Dealing with Challenges in the Holiday Season
With all the excitement of the holidays, the beautiful Christmas decorations, and the sound of Christmas music on the radio, I can’t help thinking about all those who are dealing with challenges this Christmas season.
I look at people who have suffered great challenges this season, in the loss of a loved one, or people who have gone through job loss or financial difficulty. I look at children plagued with anxiety because their parents are going through a divorce, or those who have lost a parent. There are so many stresses that plague families, and no time is it felt more acutely than during the holiday season.
How are we as parents supposed to help our teens during this “joyful season” when life is not as it should be? I have personally found solace in reading Bible verses and below are a few of my favorites.
1. I have learned in whatever state I am therewith to be content.
This has been one of the hardest Bible verses for me to actually practice. How can you be content when the world as you know it is falling apart? How do you look at your children’s’ faces and tell them that this year there’ll be no Christmas gifts because you simply can’t afford it? As I grow older I’ve learned that all the hemming and hawing really does us no good. No matter what is going on around us, we still have control on how we choose to respond. At the end of the day will the anger and bitterness change our circumstances? Absolutely not! I’m slowly learning to grieve or express my anger or disappointment, depending on the situation and then to let it go. I’m learning to choose to be content, after I have done all I can about a problem and then let it go and expect the best. We need to master the art of contentment no matter our circumstances and then teach our teens to do the same.
2. Be still and know that I am God.
This verse is so reassuring. Sometimes in all the hustle and bustle of life, we start to believe that everything depends on us and we feel completely overwhelmed. We worry about our teens who are not doing well in school or who are hanging out with the wrong crowd. We worry about the bills to be paid and on and on the list goes. This is when we should take a time out and know that we can choose to trust God. Just think about it, how many of our fears actually materialize? Relax! Be still and know that God is still watching and strengthening us. Yes, sometimes life gets really tough and isn’t it reassuring to know that there is someone we can rely on? Always!
3. All things work together for good.
Do we really believe that all things work together for good when all we see around us is contrary to that? I see parents on TV, who have lost their teens to drugs and alcohol or to accidents, and I’m overwhelmed at how they take up the cause to prevent the same thing from happening to others. That to me is an example of all things working together for good. We see every day heroes who risk their lives to save others in accidents or from danger. Sometimes in the midst of our pain we can’t see the good around us, but we just have to lift our eyes to see how people contribute to make life better for others. Sometimes events happen that we don’t understand but often times we end up receiving something better if we keep a good attitude and have a spirit of expectancy. We should teach our teens to never give up no matter what they see around them and to keep believing that there is some good at the end of it all, and invariably, there always is.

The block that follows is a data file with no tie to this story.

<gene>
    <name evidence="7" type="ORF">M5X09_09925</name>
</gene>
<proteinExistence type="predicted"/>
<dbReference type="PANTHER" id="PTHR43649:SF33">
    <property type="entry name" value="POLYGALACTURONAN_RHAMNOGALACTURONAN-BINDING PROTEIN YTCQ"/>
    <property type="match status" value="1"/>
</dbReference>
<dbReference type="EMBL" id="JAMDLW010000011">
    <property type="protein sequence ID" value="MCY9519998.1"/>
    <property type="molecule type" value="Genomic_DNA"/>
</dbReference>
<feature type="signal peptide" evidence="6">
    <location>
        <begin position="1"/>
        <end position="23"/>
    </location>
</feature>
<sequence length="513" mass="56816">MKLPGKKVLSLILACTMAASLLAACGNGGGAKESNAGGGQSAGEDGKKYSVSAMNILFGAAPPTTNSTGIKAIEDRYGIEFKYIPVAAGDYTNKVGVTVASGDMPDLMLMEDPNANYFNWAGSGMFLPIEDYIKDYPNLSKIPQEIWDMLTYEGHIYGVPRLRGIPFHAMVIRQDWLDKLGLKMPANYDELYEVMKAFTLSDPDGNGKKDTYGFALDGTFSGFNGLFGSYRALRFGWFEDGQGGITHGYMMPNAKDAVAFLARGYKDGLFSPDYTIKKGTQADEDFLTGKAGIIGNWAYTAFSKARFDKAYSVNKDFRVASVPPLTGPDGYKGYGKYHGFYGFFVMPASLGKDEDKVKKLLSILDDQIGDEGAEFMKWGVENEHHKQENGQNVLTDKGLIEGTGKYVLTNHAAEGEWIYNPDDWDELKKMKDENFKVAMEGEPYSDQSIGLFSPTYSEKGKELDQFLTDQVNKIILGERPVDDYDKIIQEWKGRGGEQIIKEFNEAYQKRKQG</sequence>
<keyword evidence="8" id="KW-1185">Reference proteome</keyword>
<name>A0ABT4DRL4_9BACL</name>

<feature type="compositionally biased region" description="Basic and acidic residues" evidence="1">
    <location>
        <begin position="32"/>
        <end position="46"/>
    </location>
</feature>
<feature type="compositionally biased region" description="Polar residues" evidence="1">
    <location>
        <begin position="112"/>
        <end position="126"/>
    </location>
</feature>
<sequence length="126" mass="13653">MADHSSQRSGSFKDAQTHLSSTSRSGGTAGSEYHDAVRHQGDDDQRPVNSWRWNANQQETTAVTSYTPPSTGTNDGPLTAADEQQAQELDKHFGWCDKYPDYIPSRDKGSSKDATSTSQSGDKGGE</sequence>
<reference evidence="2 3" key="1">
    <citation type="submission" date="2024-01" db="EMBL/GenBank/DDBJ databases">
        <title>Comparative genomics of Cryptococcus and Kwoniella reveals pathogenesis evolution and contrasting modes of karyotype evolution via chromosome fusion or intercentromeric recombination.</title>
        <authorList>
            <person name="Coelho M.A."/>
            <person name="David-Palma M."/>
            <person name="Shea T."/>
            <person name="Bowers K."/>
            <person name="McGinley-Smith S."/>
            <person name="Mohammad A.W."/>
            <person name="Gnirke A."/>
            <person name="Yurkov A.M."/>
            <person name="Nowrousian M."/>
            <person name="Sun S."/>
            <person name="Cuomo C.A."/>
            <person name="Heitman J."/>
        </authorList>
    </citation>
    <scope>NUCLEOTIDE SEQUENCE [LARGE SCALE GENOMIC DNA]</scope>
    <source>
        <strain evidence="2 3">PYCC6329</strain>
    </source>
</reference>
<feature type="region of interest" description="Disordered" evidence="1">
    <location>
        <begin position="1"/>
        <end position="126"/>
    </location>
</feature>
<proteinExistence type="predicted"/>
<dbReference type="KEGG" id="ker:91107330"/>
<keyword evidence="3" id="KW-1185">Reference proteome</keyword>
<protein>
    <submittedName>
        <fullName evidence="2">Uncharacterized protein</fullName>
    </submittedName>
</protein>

4. Enter his gates with Thanksgiving
Psalm 100: 4
During the season of Advent we prepare our hearts for the joy of Christmas. We are preparing for a great event. The birth of our Lord, the hope of our salvation. How can we not be thankful? We always have hope for a better tomorrow. God is really good and as we learn to have an attitude of Thanksgiving, we truly learn to live life more fully. Thanksgiving gives us life and hope and energizes us every day to wake up and face the day with all its adventure and challenges. We learn to see the good in others and in ourselves. For those with younger children, it’s a good practice every day during Advent, to help them come up with one thing that they are thankful for. An attitude of thanksgiving prepares us for a life of great things.
The holidays can be stressful and I will never minimize the pain and trauma that people face every day in their lives. However we can choose how we respond to the various challenges we face. We can train ourselves and our teens to see the good in everything. We learn to be content, believing that everything is ultimately working out for our good. And the most reassuring part of it all is knowing with certainty that we are not alone, ever. Enter his gates with thanksgiving indeed for we have the best promise of all.
For I know the plans I have for you,” declares the Lord, “plans to prosper you and not to harm you, plans to give you hope and a future. Jeremiah 29:11